In the context of the CIO or CTO role, today I would like to focus on a concrete aspect that is part of this job: understand vendor lock in.
In software solutions one of the long term decisions to be done is to pick the right software or platform.
In the context of IT the classic question is “buy or build?”, but in the era of SaaS is more common to face the situation of asking:
“what are the risks of vendor lock-in if we procure these services?”
This is specially important for the long term, not only in terms of value or cost, but also in terms of:
- Ability to satisfy current and future business needs,
- Agility to adapt the solutions,
- Ability to integrate and host new disruptive technologies,
- Sustainability of the ecosystem.
Let’s talk about vendor lock-in
When you are evaluating a software solution, sooner or later there’s a moment, where the “vendor lock-in risk” is part of the agenda.
So, you better do the homework and analyze it.
What are the main aspects I use to consider?
There are many, these are the main ones I use to check:
- Type of Technology: Proprietary or Open Source tecnology?
- Data Format and Storage, how standard are they?
- Custom Solutions: how much customization are you moving from A to B?
- Complex Integration: how complex is the integration to be done?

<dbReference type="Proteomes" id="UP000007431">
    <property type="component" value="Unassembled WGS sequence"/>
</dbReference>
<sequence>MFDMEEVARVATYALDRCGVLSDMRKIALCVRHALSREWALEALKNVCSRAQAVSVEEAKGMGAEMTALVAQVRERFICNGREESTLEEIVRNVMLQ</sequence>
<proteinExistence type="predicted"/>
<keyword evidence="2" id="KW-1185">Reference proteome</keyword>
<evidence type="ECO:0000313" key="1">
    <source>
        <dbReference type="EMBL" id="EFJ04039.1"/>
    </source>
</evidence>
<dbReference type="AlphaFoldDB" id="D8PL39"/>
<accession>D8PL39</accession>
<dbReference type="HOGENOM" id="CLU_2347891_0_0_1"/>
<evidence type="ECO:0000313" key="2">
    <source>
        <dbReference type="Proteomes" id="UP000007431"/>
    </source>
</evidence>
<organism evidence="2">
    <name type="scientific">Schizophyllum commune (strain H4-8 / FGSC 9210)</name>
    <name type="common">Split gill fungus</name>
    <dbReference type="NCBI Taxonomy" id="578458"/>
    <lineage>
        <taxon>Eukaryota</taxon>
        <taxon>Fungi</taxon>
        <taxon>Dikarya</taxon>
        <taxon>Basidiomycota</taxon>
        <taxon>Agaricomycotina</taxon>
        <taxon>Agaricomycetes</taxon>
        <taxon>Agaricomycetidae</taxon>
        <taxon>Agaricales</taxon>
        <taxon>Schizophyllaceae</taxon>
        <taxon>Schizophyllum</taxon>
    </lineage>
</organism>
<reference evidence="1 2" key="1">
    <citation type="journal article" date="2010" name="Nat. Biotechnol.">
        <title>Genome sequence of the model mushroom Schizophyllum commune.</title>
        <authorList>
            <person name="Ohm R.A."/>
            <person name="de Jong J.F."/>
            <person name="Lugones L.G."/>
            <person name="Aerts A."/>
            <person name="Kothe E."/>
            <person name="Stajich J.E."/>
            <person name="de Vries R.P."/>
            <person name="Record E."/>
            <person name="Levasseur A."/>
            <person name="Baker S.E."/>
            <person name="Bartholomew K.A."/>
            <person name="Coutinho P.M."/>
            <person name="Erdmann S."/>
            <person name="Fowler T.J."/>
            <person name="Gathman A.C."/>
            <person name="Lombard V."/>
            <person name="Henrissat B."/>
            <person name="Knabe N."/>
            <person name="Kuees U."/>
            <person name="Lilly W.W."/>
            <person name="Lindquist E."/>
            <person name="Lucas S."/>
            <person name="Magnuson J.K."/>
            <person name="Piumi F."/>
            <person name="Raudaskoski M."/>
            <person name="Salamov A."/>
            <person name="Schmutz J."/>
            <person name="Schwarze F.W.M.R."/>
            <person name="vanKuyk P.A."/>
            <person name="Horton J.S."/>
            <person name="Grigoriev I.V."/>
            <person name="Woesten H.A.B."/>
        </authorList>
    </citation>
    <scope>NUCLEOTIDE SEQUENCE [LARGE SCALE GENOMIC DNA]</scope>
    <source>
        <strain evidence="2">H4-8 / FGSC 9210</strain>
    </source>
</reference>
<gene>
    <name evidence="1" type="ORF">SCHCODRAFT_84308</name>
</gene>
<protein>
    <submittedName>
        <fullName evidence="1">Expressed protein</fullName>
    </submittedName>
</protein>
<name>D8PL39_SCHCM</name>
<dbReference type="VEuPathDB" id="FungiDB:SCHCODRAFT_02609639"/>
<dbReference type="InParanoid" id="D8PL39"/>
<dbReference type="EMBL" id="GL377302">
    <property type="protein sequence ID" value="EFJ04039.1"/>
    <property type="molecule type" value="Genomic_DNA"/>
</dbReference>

- Cost of Change: what is the cost of entering, and what is the cost of exiting?
- Contractual Agreements: what type of agreements are they offering?
- Ecosystem Lock-in: how is the platform
- Lack of Standardization: identify points of low standardization.
- Skillsets available in the market: how easy is to find specialists?
- Team adoption: how easy/difficult is to the existing teams to adopt the work in the new environment?
- Number of substitute products/services available?
- Community of practice: How extended is it?
Context matters and the devil is in the details, so to understand all those dependencies is important to understand what are the viable choices.
Below is a real example of a vendor lock-in analysis where you can find:
- A Wardley map with the main dependencies landscape. The executives are already familiar with this map so the conversation can directly focus on the vendor risks and alternative analysis.
- List of vendors involved in the different integrations and communications between systems: in this way we understand how the dependencies on the map are materialized in a multi-vendor environment.
- A summary analysis of the check list mentioned in the previous section: with details to take into consideration in that particular case.
Behind the scenes there’s a complete document with more details about things as:
- Concrete parts of MSA and contract to be reviewed.
- List of questions to be done to the vendors.
- Requirements document and how the solution satisfy them.
What have been the benefits of this format?
- Fluent conversation,
- Ability to understand main dependencies and different perspectives to take into account,
- Quicker revision of new versions of that document (as people understand the context already).
- The CIO able to prepare for its own reporting in a quickly and proper manner.